By Erik T. Masingill ’12
Brophy sophomore Nico Luna ’12 competed in a Japanese international karate tournament, and in the end, he walked out with the Top Male Competitor Award and a huge smile on his face.
“For me this achievement is monumental,” Luna said. “I can’t explain in words how much of an honor it is that I was chosen by the headmasters to achieve this award.
“Only one person out of thousands of people get this award and there were so many great competitors that even though the tournament is dominated by the Japanese, this shows just how tough and strong we are.”
“It showed that we went to win and even though we came up short we earned their respect,” he said.
There were a total of 1,300 overall competitors in this big event with the age acceptance being 10 years old to any age as an adult. Ninety-five percent of these people were Japanese.
In order to be able to fight in Japan, Luna had to work hard.
“I trained every day long and hard in order to prepare for that tournament,” Luna said. “I wasn’t going to show up to that tournament unprepared and expect to do as well as I did.”
“Without the months of training I did prior to the tournament I certainly would have done extremely poorly. I was at karate almost every day and it was the most important thing in my life at the time,” he said.
Luna said he has been learning and practicing karate for nine years now, and he has worked his way up continuously every day during every week. He still does his routine of exercising daily to keep in shape, and going to his dojo, the location of his regular practices of karate, to learn more about martial arts from his sensei, his teacher.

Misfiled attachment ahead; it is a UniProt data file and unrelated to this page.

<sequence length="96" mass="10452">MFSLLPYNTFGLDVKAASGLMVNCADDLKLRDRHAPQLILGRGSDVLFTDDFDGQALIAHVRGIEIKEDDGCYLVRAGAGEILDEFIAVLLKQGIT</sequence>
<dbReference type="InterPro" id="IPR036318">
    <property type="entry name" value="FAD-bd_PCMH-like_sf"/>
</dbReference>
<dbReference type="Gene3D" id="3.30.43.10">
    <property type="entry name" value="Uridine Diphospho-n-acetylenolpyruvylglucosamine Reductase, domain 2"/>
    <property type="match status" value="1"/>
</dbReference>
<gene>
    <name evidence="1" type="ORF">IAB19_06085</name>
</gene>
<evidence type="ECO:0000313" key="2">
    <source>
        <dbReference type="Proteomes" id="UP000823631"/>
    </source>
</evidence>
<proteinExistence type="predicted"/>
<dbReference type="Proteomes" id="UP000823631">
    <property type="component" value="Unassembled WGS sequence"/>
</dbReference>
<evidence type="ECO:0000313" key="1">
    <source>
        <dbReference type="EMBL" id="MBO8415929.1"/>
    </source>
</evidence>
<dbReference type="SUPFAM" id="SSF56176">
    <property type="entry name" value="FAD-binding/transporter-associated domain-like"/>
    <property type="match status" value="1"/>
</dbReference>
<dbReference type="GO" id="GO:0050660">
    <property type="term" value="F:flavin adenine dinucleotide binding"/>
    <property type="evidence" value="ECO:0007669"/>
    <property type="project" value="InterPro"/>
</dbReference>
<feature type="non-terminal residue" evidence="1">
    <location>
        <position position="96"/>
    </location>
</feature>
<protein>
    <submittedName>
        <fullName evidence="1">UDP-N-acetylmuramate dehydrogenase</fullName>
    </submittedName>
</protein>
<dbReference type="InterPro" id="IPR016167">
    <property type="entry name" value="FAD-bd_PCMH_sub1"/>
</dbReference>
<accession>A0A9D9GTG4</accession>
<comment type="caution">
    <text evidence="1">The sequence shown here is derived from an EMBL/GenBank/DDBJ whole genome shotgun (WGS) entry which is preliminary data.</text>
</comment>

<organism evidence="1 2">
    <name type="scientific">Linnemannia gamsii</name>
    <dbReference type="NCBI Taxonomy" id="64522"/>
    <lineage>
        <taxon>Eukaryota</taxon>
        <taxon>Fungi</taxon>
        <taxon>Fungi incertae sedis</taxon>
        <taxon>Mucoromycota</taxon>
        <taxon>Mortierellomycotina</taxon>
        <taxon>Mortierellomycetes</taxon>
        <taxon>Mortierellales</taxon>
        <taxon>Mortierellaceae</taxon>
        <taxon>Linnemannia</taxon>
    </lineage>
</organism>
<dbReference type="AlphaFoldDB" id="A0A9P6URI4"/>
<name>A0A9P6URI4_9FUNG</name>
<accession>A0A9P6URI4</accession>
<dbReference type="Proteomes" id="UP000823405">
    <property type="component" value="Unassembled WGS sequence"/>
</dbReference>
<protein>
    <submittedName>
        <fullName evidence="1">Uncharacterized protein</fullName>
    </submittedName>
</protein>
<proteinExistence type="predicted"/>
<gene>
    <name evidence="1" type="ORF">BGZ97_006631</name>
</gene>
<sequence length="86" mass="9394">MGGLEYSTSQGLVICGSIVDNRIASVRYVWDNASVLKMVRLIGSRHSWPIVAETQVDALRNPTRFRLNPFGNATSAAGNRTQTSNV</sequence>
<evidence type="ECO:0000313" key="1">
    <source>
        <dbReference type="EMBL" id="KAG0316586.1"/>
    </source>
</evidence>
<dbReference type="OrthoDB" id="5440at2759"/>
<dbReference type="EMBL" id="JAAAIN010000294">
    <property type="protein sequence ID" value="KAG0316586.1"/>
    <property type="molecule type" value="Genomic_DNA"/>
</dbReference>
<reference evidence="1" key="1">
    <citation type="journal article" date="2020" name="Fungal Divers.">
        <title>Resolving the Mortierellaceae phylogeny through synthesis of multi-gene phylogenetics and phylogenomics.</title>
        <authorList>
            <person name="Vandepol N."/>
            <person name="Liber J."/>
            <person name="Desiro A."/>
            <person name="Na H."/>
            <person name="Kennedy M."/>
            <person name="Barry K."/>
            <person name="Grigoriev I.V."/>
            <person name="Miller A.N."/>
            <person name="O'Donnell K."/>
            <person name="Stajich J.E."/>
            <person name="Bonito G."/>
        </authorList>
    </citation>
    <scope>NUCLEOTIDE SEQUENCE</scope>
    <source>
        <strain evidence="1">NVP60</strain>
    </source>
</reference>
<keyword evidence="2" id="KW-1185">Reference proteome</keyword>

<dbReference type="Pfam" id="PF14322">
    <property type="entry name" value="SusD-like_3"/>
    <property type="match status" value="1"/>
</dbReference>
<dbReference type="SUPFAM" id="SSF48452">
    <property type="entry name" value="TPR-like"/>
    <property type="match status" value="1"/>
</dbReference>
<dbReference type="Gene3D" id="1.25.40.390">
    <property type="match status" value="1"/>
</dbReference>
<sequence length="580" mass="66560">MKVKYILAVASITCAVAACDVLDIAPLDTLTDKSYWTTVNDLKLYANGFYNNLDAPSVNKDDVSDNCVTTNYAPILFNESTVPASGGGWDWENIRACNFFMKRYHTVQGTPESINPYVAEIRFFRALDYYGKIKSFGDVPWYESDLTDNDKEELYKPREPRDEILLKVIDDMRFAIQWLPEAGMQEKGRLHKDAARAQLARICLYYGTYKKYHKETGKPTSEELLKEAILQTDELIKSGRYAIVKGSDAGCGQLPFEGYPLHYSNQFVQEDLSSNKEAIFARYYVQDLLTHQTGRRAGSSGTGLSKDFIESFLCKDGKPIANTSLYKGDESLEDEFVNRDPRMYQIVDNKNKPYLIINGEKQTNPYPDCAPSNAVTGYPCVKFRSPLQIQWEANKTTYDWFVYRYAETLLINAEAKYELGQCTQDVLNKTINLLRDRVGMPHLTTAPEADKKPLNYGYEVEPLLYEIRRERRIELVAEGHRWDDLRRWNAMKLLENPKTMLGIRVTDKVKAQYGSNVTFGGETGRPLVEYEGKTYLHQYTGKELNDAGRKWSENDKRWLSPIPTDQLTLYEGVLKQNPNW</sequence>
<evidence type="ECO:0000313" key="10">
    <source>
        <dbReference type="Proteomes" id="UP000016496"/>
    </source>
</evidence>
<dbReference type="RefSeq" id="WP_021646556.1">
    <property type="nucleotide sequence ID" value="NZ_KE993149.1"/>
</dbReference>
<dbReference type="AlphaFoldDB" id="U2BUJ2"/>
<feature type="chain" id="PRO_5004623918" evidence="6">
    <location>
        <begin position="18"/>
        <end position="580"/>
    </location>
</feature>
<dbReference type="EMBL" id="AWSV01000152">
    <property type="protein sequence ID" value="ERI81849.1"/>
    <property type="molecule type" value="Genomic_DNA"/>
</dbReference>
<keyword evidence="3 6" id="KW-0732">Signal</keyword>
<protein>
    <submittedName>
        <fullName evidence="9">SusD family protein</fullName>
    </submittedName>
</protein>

He said he believes his teachers get huge credit for his accomplishment of his international award.
“I believe this award shows how good the training at my dojo is. We have great instructors and they have turned me into the competitor I am today,” Luna said.
This tournament was a great opportunity for Luna to partake in, and he had to sacrifice the first two weeks of school at Brophy. After having a fun time, he traveled back home where the first thing on his mind was homework, a prospect he said was exhausting.
He continued to play the game of catch up at school for about three to four weeks, but in the end, he said it was all worth it.
Luna returned to Arizona with his sharp katana sword, artistic poster and most of all, his Top Male Competitor Award.
Luna was also invited back to Japan again for another tournament that will begin in two years.
“I’m not sure that I will compete in the Japanese tournaments when I go on to college,” he said.
He may not have decided yet to return to Japan, but one thing is at least certain: Luna will work harder and harder at what he enjoys doing until that decision comes.